The Stolen Boy

Texas Indian Captivity

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182. HOFLAND, Barbara [Wreaks] H[oole]. The Stolen Boy. A Story, Founded On Facts. By Mrs. Hofland.... London: A.K. Newman and Co., n.d. [ca. 1842-1843]. [i-v] vi [1, blank], [9] 10-179 [1] pp., engraved title and engraved frontispiece. 12mo (15 x 9.3 cm), publisher’s original red roan over marbled boards, spine extra gilt and lettered “Stolen Boy,” edges sprinkled. Upper joint weak and slightly rubbed, minor shelf wear, light abrasion to upper cover, corners bumped, frontispiece and title moderately water stained (remainder of text fine), overall a very good copy of a book in fragile format. Title with contemporary ink ownership inscription. At foot of half title, “London-Darling & Son, Printers, 31, Leadenhall Street.” At foot of p. 179, “Darling & Son, Printers, 31, Leadenhall-street, London.” The title is listed on the ad leaf at end, selling for 2 shillings, 6 pence. Dated from ad at end which lists Godmother’s Tales, published in 1842. Rare in any condition.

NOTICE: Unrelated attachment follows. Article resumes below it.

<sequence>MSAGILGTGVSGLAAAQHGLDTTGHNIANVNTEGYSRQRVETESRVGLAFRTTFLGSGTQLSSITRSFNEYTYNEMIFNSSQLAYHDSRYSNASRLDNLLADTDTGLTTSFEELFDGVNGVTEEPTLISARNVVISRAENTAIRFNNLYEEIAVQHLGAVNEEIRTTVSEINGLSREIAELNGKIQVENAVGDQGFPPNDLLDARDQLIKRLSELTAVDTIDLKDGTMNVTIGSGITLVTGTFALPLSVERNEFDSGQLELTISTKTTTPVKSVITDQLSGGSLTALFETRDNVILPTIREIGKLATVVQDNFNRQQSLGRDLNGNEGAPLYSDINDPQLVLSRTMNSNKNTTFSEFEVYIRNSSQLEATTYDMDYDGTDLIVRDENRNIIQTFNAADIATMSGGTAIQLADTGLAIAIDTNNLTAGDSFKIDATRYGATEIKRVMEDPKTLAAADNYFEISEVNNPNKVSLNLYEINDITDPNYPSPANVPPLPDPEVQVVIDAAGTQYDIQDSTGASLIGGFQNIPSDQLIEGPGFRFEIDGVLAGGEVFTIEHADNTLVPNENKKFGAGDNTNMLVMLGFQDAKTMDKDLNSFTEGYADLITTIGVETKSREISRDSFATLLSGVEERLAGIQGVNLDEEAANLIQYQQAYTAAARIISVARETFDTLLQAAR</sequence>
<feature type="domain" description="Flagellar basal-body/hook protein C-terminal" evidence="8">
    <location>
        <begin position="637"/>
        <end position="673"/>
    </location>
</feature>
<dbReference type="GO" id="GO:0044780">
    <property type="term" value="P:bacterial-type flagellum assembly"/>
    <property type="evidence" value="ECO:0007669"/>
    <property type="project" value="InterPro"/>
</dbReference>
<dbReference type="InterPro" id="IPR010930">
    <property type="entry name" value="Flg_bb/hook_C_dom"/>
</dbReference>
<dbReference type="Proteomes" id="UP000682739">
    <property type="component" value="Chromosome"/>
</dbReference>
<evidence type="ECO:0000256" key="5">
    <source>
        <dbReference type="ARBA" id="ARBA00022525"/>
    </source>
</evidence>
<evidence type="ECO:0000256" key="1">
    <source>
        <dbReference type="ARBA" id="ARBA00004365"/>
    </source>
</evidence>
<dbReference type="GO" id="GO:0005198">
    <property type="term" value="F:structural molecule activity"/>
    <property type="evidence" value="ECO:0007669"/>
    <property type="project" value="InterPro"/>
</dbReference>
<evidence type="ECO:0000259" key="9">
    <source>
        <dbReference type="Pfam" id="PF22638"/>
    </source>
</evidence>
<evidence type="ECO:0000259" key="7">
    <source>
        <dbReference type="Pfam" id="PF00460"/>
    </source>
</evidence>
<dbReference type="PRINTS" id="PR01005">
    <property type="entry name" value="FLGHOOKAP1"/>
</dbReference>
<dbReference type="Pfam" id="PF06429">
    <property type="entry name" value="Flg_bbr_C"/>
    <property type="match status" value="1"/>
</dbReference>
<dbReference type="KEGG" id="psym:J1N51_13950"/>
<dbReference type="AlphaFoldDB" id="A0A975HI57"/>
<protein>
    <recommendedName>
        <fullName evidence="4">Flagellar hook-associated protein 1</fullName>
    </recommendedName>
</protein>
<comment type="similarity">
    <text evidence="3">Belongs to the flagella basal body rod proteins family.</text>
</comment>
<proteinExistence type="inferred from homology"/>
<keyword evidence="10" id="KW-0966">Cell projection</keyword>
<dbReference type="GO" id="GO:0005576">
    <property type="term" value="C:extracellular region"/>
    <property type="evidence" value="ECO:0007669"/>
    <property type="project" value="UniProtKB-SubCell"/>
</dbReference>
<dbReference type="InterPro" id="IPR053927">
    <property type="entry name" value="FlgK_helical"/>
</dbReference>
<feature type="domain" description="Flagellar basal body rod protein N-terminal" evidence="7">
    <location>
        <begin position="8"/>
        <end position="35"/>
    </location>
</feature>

Engraved Plates

The Stolen Boy [lower left] E. Burney Del. [lower right] Engraved on Steel by S. Springsguth. Frontispiece. Border to border plus imprint below lower neat line (without title, quote below, etc.) 8.7 x 6.5 cm.

The Stolen Boy An Indian Tale. by Mrs. Hofland Author of The Clergyman’s Widow, Merchant’s Widow, Sisters Good Grandmother, Affectionate Brothers, Panorama of Europe, Daughter in Law, Barbadoes Girl, Blind Farmer, Young Crusoe, Young Northern Traveller, & &. London. Printed for A.K Newman & Co. Sheet size: 14.4 x 9 cm. Engraved title.